Why is it important to master a certain skill?
There is no doubt that mastery requires significant investment in time, effort and practice. If the research is to be believed, then this amounts to 10,000 hours of PURPOSEFUL practice. What this means is practice of the specific skill you are trying to master in real world situations.
Take golf for example. Many casual players can pick up their clubs and enjoy a round with friends. But without further instruction and purposeful practise, there is little chance of breaking 100 shots for a round.
Dentistry is no different. It has now been around 10 years since I did a root canal treatment. I still know the principles but cannot expect to find the canals easily, prepare to the correct length and taper and then obturate successfully without practising these techniques again.
Our philosophy at the Campbell Academy is to help our delegates towards placing 50 implants per year. This will mean that you can experience the full range of treatments, placement situations and more importantly, the complications that arise. If you do not work at this level then there is no chance of becoming proficient in the skills that implant dentistry involves.
Furthermore, by committing to one or two areas of dentistry you will achieve mastery more quickly than if you try and master everything. This will then allow you to differentiate yourself from other dentists who perhaps ‘dabble’ with implants.
Should I specialise?
Specialisation doesn’t necessarily mean heading back to university to study an individual subject and getting on a specialist list. It can simply mean doing the treatments you want to do. This is obviously difficult to do in an NHS setting, but in private practice there is no reason you can’t narrow down your focus to the areas of dentistry that you enjoy or are most proficient at.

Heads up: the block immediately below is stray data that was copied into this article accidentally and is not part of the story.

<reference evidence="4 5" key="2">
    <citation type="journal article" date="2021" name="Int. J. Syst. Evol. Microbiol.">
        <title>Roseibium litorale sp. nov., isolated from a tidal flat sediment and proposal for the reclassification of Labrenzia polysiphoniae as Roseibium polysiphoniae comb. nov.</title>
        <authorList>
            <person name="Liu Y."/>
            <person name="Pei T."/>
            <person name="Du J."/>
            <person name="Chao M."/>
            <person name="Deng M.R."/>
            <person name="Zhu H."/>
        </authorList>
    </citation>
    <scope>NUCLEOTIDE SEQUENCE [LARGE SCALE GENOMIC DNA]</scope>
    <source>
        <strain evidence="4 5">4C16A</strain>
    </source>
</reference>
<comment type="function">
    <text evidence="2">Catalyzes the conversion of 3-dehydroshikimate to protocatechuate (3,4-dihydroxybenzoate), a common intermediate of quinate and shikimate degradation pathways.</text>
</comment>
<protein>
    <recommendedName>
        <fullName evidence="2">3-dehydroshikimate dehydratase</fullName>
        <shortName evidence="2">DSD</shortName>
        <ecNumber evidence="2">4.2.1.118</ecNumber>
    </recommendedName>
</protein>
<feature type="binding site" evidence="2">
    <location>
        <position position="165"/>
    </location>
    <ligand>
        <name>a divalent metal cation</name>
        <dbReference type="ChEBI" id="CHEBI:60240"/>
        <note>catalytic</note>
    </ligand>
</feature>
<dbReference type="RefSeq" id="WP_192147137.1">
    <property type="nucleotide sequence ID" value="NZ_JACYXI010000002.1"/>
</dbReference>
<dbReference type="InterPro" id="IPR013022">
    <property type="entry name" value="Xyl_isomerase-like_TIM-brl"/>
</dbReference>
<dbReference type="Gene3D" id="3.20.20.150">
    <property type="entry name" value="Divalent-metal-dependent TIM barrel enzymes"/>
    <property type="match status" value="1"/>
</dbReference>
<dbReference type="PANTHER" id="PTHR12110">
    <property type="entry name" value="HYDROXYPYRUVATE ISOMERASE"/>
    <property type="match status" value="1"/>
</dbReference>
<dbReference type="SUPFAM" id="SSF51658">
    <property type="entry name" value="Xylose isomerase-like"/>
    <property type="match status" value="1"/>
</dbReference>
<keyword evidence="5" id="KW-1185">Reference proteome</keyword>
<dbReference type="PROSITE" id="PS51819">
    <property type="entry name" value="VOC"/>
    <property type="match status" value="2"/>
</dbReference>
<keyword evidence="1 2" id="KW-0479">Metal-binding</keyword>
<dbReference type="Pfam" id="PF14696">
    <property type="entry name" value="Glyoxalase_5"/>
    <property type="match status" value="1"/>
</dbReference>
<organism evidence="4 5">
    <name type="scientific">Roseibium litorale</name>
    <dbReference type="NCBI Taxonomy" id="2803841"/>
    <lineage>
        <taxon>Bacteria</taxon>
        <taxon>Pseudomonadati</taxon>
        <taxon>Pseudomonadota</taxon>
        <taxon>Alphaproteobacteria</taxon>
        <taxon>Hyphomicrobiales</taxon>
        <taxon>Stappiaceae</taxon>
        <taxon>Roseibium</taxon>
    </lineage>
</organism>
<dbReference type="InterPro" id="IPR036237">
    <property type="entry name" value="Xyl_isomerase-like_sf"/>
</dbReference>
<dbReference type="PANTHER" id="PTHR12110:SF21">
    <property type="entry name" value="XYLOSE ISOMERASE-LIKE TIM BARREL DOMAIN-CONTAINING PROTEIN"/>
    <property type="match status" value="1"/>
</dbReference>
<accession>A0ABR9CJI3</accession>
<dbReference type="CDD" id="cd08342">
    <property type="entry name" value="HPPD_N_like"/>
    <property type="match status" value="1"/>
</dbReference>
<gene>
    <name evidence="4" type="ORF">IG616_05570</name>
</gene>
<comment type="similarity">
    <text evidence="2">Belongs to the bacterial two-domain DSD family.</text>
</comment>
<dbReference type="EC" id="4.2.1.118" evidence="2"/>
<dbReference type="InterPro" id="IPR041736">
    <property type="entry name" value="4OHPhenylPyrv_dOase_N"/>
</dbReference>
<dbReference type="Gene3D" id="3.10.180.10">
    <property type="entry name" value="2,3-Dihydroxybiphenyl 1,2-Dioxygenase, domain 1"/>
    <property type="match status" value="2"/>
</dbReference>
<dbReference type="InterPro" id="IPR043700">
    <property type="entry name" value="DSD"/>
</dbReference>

There is no doubt that if you enjoy what you do you will be better at it.
How do I get ahead in my dental career?
In short, make it a passion.
Be passionate about what you do. Aim to become the best you can be at what you do. Without this drive you will sit in the swamp of mediocrity that is the average general dentist.
Whatever your interests, start reading around, get to know who the best teachers are, find a mentor that can help you with your goals.
With dental implants, the starting point is restorative planning. Start to consider implants as an option to replace missing teeth. Consider where you think the implant needs to go to give the best result. Discuss this with your patients.
Then we need to think about basic oral surgery. Get ahead by becoming proficient at surgical procedures such as root removal and re learn how to suture. Review your head and neck anatomy and start to think about the structures that may be relevant.
Expand your knowledge and begin the road to mastery today.
Click below to download the 3 secrets to a successful dental career.